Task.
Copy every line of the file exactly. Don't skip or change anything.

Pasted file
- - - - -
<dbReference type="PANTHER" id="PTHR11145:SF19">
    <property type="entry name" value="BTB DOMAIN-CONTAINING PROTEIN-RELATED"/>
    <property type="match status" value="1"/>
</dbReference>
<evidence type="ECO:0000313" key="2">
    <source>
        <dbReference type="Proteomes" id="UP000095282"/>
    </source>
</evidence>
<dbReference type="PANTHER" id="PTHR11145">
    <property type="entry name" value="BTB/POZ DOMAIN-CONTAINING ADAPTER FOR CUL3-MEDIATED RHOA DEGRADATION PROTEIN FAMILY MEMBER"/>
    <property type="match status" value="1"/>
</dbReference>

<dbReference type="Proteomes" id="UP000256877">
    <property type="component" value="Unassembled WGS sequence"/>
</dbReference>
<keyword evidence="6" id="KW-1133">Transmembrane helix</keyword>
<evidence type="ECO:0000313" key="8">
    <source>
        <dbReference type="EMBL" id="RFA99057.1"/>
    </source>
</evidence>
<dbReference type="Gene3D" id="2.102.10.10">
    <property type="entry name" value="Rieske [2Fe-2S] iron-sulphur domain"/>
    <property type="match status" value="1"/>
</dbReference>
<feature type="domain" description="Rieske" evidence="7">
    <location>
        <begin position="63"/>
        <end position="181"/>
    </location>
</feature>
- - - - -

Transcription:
<dbReference type="PANTHER" id="PTHR11145:SF19">
    <property type="entry name" value="BTB DOMAIN-CONTAINING PROTEIN-RELATED"/>
    <property type="match status" value="1"/>
</dbReference>
<evidence type="ECO:0000313" key="2">
    <source>
        <dbReference type="Proteomes" id="UP000095282"/>
    </source>
</evidence>
<dbReference type="PANTHER" id="PTHR11145">
    <property type="entry name" value="BTB/POZ DOMAIN-CONTAINING ADAPTER FOR CUL3-MEDIATED RHOA DEGRADATION PROTEIN FAMILY MEMBER"/>
    <property type="match status" value="1"/>
</dbReference>

<dbReference type="Proteomes" id="UP000256877">
    <property type="component" value="Unassembled WGS sequence"/>
</dbReference>
<keyword evidence="6" id="KW-1133">Transmembrane helix</keyword>
<evidence type="ECO:0000313" key="8">
    <source>
        <dbReference type="EMBL" id="RFA99057.1"/>
    </source>
</evidence>
<dbReference type="Gene3D" id="2.102.10.10">
    <property type="entry name" value="Rieske [2Fe-2S] iron-sulphur domain"/>
    <property type="match status" value="1"/>
</dbReference>
<feature type="domain" description="Rieske" evidence="7">
    <location>
        <begin position="63"/>
        <end position="181"/>
    </location>
</feature>